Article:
For meetings both in the office and while working from home, Zoom meets all needs. Despite being one of the last major companies to enter the market for video meeting software, this program has set the stage. The platform allows for its users to create easily entered meetings, even when there are fragile or limited connections between the invitees or inviters, as well as easily recorded and shared. The screen sharing is a nice feature as well, allowing for integrated viewing options. This feature alone puts it above that of Google Meet in many ways and way above Skype. There are chat forums available during meets, host controls, collaborative and sharing options, and many other bells and whistles that have put this software at the top of the charts just since the beginning of 2020. Zoom is easily accessed via a phone device, a computer, a web browser. It is quick and simple to get into a meet, even if you are unprepared and haven’t downloaded the app—no long list of questions upon sign up. Zoom is a reliable and popular app for team communication and a must-have for working from home (quite literally because it is guaranteed someone is going to use the app if you personally don’t).
Google meet is becoming a more popular form of professional meetings. However, it seemed to have begun in the Google social platform’s shadows, working as a private form of personal chatting. Now though, Google meet is versatile, offering video chats with multiple options for party size and organization tools for the host and simplified phone calls and straightforward meets with specific users. The platform works with the array of devices out there quite cohesively with the app, which is required to be downloaded upon use. This chatting platform also has a texting segment, which differs from Zoom who only has one via an ongoing video/audio chat. Google Meet requires an account, though, for long term use. It does cost $6 per month, but with the right set of needs and the right group of clients/colleagues, this would be ideal. This is one of the more accredited apps for working from home and improving team communication.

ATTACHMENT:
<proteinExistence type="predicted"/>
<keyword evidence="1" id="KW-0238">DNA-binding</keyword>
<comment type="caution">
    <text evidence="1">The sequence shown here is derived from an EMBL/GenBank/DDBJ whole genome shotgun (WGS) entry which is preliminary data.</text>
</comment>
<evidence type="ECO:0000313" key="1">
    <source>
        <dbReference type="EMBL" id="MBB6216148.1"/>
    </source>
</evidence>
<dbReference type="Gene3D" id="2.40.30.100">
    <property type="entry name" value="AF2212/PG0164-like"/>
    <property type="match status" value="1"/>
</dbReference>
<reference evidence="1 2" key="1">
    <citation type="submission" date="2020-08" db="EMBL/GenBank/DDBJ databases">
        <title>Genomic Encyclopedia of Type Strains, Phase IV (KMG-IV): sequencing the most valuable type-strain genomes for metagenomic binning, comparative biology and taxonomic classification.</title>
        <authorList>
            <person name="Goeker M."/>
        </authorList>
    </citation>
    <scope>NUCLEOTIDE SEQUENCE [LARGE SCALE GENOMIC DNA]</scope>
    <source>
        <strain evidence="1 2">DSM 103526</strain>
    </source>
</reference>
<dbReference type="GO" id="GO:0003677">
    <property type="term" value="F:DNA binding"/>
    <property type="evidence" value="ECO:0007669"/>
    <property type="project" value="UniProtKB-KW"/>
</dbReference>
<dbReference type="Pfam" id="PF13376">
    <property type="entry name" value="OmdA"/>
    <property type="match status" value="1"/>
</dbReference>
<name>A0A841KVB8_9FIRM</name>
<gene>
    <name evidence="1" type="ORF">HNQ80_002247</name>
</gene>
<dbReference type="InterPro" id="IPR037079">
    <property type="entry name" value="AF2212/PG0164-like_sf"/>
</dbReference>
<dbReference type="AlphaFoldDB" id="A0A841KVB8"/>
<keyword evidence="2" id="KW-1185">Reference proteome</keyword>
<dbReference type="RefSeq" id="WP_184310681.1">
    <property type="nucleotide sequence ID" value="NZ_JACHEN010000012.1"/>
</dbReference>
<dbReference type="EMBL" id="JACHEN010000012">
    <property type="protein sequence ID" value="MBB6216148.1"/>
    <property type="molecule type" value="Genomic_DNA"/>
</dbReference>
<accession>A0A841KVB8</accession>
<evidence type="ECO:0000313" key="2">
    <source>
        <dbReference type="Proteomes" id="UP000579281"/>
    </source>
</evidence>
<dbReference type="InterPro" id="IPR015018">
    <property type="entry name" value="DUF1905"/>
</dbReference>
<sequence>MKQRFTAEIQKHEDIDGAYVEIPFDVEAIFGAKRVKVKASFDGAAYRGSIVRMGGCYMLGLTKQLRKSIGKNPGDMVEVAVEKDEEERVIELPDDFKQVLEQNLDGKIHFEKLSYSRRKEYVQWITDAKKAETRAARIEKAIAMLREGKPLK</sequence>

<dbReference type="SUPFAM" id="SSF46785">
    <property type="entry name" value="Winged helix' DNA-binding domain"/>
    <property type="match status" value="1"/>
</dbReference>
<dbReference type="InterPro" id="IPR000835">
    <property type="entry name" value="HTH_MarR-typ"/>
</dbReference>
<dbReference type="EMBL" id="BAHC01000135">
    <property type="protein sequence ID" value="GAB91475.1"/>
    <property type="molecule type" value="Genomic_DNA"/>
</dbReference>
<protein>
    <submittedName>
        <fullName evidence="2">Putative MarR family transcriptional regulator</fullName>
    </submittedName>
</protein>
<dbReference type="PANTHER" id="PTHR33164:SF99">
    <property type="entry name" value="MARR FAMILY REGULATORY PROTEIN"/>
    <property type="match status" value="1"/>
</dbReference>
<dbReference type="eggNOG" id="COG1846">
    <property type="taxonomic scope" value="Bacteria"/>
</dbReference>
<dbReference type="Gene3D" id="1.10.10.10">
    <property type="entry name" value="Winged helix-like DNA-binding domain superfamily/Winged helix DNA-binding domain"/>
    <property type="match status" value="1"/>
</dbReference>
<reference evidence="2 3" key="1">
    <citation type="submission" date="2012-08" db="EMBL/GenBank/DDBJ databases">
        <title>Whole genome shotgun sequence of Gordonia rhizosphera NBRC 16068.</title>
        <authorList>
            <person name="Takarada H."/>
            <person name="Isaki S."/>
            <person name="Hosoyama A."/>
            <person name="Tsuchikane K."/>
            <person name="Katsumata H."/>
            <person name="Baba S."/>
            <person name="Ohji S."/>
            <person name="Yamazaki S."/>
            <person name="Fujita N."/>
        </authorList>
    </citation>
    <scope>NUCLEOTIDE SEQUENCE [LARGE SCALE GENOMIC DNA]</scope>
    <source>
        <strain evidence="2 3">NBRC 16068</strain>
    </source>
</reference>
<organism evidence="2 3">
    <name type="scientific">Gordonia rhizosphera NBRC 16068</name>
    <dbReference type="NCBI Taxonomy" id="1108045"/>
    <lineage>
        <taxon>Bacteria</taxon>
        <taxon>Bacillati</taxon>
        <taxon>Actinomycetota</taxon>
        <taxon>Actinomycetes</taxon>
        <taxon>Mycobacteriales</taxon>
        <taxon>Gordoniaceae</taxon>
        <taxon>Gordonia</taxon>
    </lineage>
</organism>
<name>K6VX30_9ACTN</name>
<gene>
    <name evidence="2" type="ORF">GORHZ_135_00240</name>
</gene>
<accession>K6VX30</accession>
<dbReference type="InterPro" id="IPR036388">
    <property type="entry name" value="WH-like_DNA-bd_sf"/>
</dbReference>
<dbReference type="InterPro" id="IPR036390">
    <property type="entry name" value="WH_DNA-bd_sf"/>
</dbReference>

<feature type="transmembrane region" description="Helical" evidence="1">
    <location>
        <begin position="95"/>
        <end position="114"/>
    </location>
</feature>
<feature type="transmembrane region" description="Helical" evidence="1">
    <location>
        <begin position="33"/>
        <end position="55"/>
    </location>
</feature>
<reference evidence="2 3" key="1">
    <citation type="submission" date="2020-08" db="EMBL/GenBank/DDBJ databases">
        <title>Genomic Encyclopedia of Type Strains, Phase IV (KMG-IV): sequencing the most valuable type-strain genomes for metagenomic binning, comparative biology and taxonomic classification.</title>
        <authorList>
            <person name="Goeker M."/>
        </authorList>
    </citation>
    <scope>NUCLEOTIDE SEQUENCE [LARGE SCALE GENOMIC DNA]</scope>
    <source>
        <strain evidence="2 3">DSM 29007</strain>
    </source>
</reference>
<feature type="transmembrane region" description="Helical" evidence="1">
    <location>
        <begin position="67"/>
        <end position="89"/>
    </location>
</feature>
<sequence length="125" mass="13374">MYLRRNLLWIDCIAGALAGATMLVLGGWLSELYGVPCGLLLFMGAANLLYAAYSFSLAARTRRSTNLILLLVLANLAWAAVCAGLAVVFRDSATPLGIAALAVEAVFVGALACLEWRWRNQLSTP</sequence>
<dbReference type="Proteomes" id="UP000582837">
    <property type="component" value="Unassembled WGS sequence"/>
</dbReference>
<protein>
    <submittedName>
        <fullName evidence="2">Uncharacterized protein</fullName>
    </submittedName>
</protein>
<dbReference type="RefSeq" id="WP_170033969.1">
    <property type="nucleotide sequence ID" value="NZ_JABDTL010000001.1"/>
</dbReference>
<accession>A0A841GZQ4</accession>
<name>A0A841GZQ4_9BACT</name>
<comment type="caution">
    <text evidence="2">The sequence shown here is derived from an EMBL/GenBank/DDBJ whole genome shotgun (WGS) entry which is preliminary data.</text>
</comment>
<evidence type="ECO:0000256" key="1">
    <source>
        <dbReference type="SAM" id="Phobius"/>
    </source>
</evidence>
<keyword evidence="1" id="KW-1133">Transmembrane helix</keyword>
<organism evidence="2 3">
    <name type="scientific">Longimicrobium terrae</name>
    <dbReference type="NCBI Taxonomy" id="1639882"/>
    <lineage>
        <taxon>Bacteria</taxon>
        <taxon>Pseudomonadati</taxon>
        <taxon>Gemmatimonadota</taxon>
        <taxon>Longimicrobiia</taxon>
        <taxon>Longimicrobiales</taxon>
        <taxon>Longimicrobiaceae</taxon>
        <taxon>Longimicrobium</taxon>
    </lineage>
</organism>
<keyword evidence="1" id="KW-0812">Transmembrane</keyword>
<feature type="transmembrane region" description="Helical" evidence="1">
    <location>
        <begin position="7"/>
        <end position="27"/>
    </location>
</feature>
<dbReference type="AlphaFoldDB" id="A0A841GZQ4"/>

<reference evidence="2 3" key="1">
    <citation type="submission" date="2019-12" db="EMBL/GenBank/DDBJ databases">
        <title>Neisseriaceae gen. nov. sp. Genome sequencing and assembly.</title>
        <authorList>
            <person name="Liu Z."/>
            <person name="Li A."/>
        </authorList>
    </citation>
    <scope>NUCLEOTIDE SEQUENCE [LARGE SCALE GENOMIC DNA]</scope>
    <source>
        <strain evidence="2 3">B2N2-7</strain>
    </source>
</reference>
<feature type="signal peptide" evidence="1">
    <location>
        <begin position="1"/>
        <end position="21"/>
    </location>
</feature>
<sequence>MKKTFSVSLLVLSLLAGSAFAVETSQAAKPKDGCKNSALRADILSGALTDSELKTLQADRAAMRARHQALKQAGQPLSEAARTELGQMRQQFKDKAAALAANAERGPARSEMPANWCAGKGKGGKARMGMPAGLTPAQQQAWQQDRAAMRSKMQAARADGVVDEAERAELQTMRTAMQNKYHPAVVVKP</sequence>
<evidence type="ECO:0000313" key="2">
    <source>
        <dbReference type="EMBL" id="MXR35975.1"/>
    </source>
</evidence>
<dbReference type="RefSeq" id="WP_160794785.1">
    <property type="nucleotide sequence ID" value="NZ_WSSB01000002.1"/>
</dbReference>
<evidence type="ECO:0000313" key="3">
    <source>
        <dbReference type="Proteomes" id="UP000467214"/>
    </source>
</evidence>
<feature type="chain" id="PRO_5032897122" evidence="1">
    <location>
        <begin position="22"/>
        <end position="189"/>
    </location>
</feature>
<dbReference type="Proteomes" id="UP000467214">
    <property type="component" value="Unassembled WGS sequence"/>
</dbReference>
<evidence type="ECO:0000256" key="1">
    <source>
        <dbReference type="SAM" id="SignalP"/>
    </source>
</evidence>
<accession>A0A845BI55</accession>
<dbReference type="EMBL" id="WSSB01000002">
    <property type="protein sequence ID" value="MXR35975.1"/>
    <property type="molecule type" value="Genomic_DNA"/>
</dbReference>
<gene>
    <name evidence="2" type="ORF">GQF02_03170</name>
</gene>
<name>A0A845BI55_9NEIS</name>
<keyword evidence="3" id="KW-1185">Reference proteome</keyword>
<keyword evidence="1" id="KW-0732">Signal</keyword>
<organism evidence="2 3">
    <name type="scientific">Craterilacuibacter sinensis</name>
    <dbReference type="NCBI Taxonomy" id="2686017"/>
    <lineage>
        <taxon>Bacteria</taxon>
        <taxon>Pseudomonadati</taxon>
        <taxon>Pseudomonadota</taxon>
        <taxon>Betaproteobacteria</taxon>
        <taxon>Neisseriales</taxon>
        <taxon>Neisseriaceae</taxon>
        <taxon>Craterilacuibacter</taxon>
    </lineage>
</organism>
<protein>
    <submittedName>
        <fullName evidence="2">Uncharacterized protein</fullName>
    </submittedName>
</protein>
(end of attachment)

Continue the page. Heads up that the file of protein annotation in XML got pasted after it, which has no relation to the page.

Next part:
Skype is a relic in this ever-evolving software race that it seems the modern world is in. Regardless of this fact, the app is still inconsistent in use. Skype is nice because it offers video chat and text chat with people you are connected to. This meeting application differs from Zoom as it requires the parties to have agreed to connect and opens the ties to do so again. Zoom is less personal and more privatized. Depending on the intent behind the meeting or business being conducted, Skype may be the ideal platform. There is a useful contact list feature involved with Skype as well, meant to store information on previously contacted users for ease of future discourse. If you work from home, a productive meeting app such as Skype or Google Meet may be ideal as they allow for text-to-text conversation. This saves a lot of time and will enable users to review any exchanged words that may be important. With apps like Zoom, the chat only exists during a meeting and is lost unless the session is recorded. For this reason, they are all valuable for their own features and privacy levels.
There are so many remote work tools on the market that it can be overwhelming and time-consuming to determine the best fit for your needs, whether in communication, meetings, or project management. Working remotely doesn’t need to be so taxing, though, and in fact, is meant to be the opposite. The 2020 pandemic has helped us realize the chore it is to remain independently focused with our work, but working from home can be liberating on the other side of the situation. Remote work is not new to many people, and because of that, there are options as to how a person organizes and addresses the obligations faced with work. These tools were innovated for remote workers and scattered business teams alike. In a self-starting environment, the need for concise productivity produced what we have today; Leverice, Zoom, Google Meets, Asana, etc. Whether you are working from home and seeking an app for team communication, project management, or meetings, the market is far from dry at this point.